Available Cats and Kittens

If you are interested in adopting one of our available Cats or Kittens, please complete our Cat Adoption Application.

Most of our cats can be viewed at the Cat Adoption Center (located inside PetSmart store) on: — Monday – Friday: 12:00 – 2:00 p.m. or by appt., — Saturday & Sunday: 12:00 – 4:00 p.m. at the Aliso Viejo PetSmart, 26762 Aliso Creek Rd.

Consider adopting an FIV cat!

You can find our adoptable FIV positive cats with a “+” next to their name. Please Click Here to learn more.

Click on the cat’s photo or name for more details.

Please consider opening up your heart and home to an FIV+ cat!

FIV (feline immunodeficiency virus) is a widely misunderstood condition. Many people think that it’s easily spread, makes cats very sick, and that they have a lower life expectancy, so they are not often adopted. This is far from the truth!

When a cat tests positive for FIV, it means they either carry the virus or have been vaccinated for it at some point (which causes them to test positive for the disease, which is why this vaccination isn’t recommended, among other reasons). FIV is not spread through casual contact such as shared food/water/litter, mutual grooming, or playing. It is most commonly spread through deep, vicious bite wounds typically inflicted by intact toms fighting on the streets over food, females, or territory. If a cat has been spayed or neutered, they are unlikely to fight in this manner, and if the population is stable (no serious fighting), FIV+ cats can live with non-infected cats. (It was previously thought that FIV+ pregnant queens could pass the virus to their kittens, but this has since been disproved according to one study. Kittens with an FIV+ mother may test positive for up to 6 months, however, due to the presence of maternal antibodies, which dissipate over time).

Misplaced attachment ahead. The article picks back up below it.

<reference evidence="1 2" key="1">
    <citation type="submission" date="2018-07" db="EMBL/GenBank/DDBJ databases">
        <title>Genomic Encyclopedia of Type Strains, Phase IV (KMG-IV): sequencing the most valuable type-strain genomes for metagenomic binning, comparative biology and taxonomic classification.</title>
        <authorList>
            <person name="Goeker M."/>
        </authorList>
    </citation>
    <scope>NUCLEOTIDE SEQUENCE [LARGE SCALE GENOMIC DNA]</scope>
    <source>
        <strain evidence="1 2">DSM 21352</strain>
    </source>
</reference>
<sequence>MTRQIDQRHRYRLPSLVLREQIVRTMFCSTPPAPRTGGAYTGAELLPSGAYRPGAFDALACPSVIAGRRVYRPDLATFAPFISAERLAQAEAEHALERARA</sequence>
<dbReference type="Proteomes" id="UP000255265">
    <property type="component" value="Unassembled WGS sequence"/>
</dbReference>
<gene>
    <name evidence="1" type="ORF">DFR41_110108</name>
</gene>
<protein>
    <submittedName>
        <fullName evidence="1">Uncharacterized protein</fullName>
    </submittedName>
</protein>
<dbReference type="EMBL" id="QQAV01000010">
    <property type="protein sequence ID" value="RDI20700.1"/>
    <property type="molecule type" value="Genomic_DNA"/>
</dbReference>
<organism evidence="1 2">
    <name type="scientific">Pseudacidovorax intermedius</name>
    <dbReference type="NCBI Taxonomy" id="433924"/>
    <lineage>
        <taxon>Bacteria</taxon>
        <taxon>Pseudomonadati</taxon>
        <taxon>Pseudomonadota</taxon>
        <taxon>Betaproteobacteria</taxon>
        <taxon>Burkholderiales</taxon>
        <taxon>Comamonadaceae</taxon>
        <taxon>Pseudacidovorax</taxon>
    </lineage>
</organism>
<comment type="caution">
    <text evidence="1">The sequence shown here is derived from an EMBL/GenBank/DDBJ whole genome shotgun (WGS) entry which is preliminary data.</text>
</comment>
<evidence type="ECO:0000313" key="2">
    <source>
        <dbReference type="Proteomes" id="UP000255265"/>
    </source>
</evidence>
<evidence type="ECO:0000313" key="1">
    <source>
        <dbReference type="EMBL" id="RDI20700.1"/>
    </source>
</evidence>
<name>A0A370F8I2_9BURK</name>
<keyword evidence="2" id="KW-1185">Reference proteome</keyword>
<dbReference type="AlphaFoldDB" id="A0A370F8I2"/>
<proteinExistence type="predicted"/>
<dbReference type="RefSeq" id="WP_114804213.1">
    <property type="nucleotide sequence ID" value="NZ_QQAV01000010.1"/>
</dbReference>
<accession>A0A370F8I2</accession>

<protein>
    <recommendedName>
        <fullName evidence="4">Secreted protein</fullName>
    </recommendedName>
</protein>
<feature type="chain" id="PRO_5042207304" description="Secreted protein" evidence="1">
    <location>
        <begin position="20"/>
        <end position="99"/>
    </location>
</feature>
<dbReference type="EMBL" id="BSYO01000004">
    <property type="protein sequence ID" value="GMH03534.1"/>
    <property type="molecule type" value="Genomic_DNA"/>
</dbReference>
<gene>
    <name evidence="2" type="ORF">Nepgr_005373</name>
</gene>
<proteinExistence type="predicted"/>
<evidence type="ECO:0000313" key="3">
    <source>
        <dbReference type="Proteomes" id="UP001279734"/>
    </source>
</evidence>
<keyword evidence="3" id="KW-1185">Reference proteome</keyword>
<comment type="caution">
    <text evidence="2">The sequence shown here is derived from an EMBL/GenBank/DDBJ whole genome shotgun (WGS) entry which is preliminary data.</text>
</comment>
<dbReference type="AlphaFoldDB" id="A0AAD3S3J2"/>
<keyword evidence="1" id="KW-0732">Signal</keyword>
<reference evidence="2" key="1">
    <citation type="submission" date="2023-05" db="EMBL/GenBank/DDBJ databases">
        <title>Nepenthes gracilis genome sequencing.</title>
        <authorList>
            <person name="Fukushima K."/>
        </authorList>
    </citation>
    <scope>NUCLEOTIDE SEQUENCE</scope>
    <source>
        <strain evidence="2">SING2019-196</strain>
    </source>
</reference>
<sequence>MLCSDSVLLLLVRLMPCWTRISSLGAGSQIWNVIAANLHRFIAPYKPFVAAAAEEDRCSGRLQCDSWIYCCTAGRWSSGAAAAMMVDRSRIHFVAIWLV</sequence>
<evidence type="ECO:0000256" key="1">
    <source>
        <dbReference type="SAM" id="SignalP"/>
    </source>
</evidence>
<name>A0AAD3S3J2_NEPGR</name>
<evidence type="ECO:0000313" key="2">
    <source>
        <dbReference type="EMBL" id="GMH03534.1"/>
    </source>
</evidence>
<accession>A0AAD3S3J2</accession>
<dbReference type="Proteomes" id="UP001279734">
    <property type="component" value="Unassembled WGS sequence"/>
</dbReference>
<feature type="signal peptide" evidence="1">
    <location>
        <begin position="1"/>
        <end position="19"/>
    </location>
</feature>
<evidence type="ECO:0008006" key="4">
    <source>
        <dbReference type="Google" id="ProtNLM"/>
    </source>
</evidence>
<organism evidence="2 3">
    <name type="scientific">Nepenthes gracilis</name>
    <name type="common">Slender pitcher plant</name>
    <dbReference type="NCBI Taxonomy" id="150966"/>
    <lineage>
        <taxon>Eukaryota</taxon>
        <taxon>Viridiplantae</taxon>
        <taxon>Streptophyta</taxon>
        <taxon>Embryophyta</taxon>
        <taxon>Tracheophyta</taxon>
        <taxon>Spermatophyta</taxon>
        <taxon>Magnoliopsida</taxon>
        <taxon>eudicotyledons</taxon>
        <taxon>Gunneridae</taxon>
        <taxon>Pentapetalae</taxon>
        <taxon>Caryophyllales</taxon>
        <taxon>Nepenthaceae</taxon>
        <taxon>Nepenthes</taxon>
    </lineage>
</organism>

FIV+ cats can live as long and healthy a life as non-infected cats. This doesn’t mean they will never become ill; they are, after all immunocompromised, so illnesses can be easier to catch and harder to fight off. They have the same needs as any other cat: high quality nutrition, a clean, stress-free, strictly indoor environment, regular veterinary visits (two times per year), and lots of love. If they should become ill, they are generally treated earlier, longer, and more aggressively than non-immunocompromised cats (meaning they need to see the vet at the very first sign of illness and may be on a stronger medication or on medication for a longer period of time).